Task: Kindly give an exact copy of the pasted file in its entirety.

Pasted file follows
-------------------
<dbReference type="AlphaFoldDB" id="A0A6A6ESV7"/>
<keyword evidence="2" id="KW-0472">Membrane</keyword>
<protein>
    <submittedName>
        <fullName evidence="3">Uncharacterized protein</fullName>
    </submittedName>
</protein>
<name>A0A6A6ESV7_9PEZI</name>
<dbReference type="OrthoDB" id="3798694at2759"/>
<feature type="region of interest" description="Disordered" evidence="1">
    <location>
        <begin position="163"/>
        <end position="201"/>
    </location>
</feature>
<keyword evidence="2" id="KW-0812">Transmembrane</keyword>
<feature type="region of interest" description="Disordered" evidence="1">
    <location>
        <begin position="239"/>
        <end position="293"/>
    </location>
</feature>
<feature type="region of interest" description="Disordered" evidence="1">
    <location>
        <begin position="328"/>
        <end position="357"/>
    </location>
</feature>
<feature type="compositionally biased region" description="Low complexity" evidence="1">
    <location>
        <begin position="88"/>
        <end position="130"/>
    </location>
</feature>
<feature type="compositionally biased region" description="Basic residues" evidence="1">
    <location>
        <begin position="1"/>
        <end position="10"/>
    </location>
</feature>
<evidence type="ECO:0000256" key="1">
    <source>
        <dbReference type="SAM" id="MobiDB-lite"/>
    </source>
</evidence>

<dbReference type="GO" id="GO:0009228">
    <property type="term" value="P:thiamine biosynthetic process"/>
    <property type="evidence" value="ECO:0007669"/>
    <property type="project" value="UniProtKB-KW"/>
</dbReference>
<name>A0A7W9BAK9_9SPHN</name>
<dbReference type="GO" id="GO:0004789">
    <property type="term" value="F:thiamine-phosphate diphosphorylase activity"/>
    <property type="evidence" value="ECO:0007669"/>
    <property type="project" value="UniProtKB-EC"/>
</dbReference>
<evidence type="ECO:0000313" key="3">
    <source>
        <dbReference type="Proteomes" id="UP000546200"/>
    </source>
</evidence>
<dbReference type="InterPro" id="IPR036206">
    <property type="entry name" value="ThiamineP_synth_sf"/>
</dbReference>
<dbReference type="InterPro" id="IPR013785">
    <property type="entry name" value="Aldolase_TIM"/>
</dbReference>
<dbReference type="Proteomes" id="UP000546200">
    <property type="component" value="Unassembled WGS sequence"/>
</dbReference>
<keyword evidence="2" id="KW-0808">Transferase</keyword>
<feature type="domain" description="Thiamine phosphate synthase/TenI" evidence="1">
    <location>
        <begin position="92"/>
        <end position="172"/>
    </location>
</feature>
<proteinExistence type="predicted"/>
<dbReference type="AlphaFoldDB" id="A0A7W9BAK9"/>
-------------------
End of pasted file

<dbReference type="AlphaFoldDB" id="A0A6A6ESV7"/>
<keyword evidence="2" id="KW-0472">Membrane</keyword>
<protein>
    <submittedName>
        <fullName evidence="3">Uncharacterized protein</fullName>
    </submittedName>
</protein>
<name>A0A6A6ESV7_9PEZI</name>
<dbReference type="OrthoDB" id="3798694at2759"/>
<feature type="region of interest" description="Disordered" evidence="1">
    <location>
        <begin position="163"/>
        <end position="201"/>
    </location>
</feature>
<keyword evidence="2" id="KW-0812">Transmembrane</keyword>
<feature type="region of interest" description="Disordered" evidence="1">
    <location>
        <begin position="239"/>
        <end position="293"/>
    </location>
</feature>
<feature type="region of interest" description="Disordered" evidence="1">
    <location>
        <begin position="328"/>
        <end position="357"/>
    </location>
</feature>
<feature type="compositionally biased region" description="Low complexity" evidence="1">
    <location>
        <begin position="88"/>
        <end position="130"/>
    </location>
</feature>
<feature type="compositionally biased region" description="Basic residues" evidence="1">
    <location>
        <begin position="1"/>
        <end position="10"/>
    </location>
</feature>
<evidence type="ECO:0000256" key="1">
    <source>
        <dbReference type="SAM" id="MobiDB-lite"/>
    </source>
</evidence>

<dbReference type="GO" id="GO:0009228">
    <property type="term" value="P:thiamine biosynthetic process"/>
    <property type="evidence" value="ECO:0007669"/>
    <property type="project" value="UniProtKB-KW"/>
</dbReference>
<name>A0A7W9BAK9_9SPHN</name>
<dbReference type="GO" id="GO:0004789">
    <property type="term" value="F:thiamine-phosphate diphosphorylase activity"/>
    <property type="evidence" value="ECO:0007669"/>
    <property type="project" value="UniProtKB-EC"/>
</dbReference>
<evidence type="ECO:0000313" key="3">
    <source>
        <dbReference type="Proteomes" id="UP000546200"/>
    </source>
</evidence>
<dbReference type="InterPro" id="IPR036206">
    <property type="entry name" value="ThiamineP_synth_sf"/>
</dbReference>
<dbReference type="InterPro" id="IPR013785">
    <property type="entry name" value="Aldolase_TIM"/>
</dbReference>
<dbReference type="Proteomes" id="UP000546200">
    <property type="component" value="Unassembled WGS sequence"/>
</dbReference>
<keyword evidence="2" id="KW-0808">Transferase</keyword>
<feature type="domain" description="Thiamine phosphate synthase/TenI" evidence="1">
    <location>
        <begin position="92"/>
        <end position="172"/>
    </location>
</feature>
<proteinExistence type="predicted"/>
<dbReference type="AlphaFoldDB" id="A0A7W9BAK9"/>